Episode 106
May 17, 2022

Luxury Without Labels

with Jeremy Cai, Founder and CEO of Italic

About this episode

Today, Lee spoke with Jeremy Cai, Founder and CEO of Italic, a marketplace that offers high-quality products at low prices. Founded in 2018 with the idea that customers shouldn't have to pay a premium just for a label, Italic seeks to create a world where everyone can afford to live well. In this episode, Jeremy shares his entrepreneurial journey from growing up in Chicago with a family working in the manufacturing business, to starting two companies in high school, to taking a leave of absence in college, to building his first venture-backed business, Fountain, to launching Italic. He talks about the two types of buying behaviors, how he's created a service culture, the importance of focus, and how he's raised over $50 million from investors.

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In This Episode You’ll Hear About:

  • What it was like growing up with immigrant parents chasing the American dream, and moving to America to become founders themselves
  • How he was given the nickname AP Cai in high school, for taking the most AP classes, although he wasn't thrilled with school
  • His early signs of being an entrepreneur in high school, by starting two companies 
  • Why he chose to take a leave of absence in college, to focus on his first startup, Fountain
  • What he's learned from being a first-time founder, that finding what you’re excited about and having a team you’re motivated to be with, is the most important
  • The failures he’s learned from and that being focused on one thing and building that first will make the overall vision stronger
  • Where the idea for Italic came from, and why he believes the strategic moves they make are what helps Italic stand out
  • Why Italic chose to begin with a membership, and how they’ve recently changed the prerequisites
  • The decision to use price analysis for each individual product and include the top competitors 
  • The reasoning behind the name Italic, how he chose it, and the six-figure price of buying italic.com 
  • The journey to fundraising over $50 million from investors, and what tips he has for raising
  • The three universal points he has for aspiring entrepreneurs

To Find Out More:

https://italic.com/ 

Quotes:

“My sister and I were kind of pressured to go in and do something great from a pretty early age. So for me, I  tried to manifest that in many ways.”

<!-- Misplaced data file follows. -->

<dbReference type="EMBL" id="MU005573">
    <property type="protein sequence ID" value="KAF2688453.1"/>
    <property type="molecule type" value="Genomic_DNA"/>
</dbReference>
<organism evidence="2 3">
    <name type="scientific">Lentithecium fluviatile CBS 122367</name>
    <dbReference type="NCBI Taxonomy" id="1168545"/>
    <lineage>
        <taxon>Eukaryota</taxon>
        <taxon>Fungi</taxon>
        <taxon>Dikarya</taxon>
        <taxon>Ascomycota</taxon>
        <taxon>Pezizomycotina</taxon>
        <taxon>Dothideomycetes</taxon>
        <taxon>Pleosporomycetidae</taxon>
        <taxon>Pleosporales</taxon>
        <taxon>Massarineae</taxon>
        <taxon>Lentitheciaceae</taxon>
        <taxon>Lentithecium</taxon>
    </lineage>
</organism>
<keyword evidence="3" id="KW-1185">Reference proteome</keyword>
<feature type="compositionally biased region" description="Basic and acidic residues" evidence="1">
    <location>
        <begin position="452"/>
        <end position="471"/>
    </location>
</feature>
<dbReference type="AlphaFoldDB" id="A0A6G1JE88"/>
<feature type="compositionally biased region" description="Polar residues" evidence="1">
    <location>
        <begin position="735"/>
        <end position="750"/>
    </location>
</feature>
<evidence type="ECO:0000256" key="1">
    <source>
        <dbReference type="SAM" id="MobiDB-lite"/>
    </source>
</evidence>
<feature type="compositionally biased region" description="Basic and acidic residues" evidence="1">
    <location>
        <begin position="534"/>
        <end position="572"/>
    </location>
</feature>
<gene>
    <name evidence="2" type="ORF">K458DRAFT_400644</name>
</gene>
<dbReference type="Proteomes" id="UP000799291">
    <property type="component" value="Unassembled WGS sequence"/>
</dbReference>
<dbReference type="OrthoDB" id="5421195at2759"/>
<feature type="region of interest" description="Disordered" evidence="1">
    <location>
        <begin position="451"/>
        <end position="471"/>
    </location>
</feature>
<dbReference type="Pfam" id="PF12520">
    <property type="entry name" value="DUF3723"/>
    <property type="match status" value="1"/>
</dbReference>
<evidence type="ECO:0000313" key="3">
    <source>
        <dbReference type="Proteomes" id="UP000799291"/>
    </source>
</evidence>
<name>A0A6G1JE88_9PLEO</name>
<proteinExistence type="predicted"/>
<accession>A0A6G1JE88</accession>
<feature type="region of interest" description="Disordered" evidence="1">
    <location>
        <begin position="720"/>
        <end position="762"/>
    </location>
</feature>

“I've always appreciated the idea of selling a physical product to someone and delivering a kind of value.”

“The most important thing you can possibly do is either find an idea that you're personally excited about or build a team that you're personally really motivated to be with. Ideally, it's the combination of both.”

“Focusing inherently means you are choosing to do one thing and you're choosing not to do another”

“Where the founder spends his time is where the gravity of the business is pulled towards.”

“Italic really came from that pool of the time to find the financing environment and I think most importantly, the idea of being exciting.”

“We really think of Italic as a flywheel, the more customers we have, the more leverage we have to bring on new manufacturers, the more manufacturers and the more leverage we have with them, the more products we can offer.”

“We want to offer the same quality and same kind of level design as these great brands, but at a much more value-driven price point.”

“If you're sharing an accurate picture of the company, it's up to the investor whether they decide to invest or not and do their diligence, it wasn't because you sold them a false narrative.”

“Playing the game in retail means you have to find some angle that uniquely differentiates yourself from the others.”

“When you're talking to investors they trust that you'll build a good company for them.”

“Whoever you bring into the organization is what the organization is going to become. When you're small, it's more important than ever that you're bringing in people who fit the cultural kind of value you set.”

“Make sure you are working on what is important because that doesn't really change, the heart of the business rarely changes. Of course, you'll hear an occasional success story, like slack or what have you, but more often than not, that doesn't change and it's important that you set the right north star.”

“Execution makes the strategy successful, not the strategy itself.”

Read the transcript

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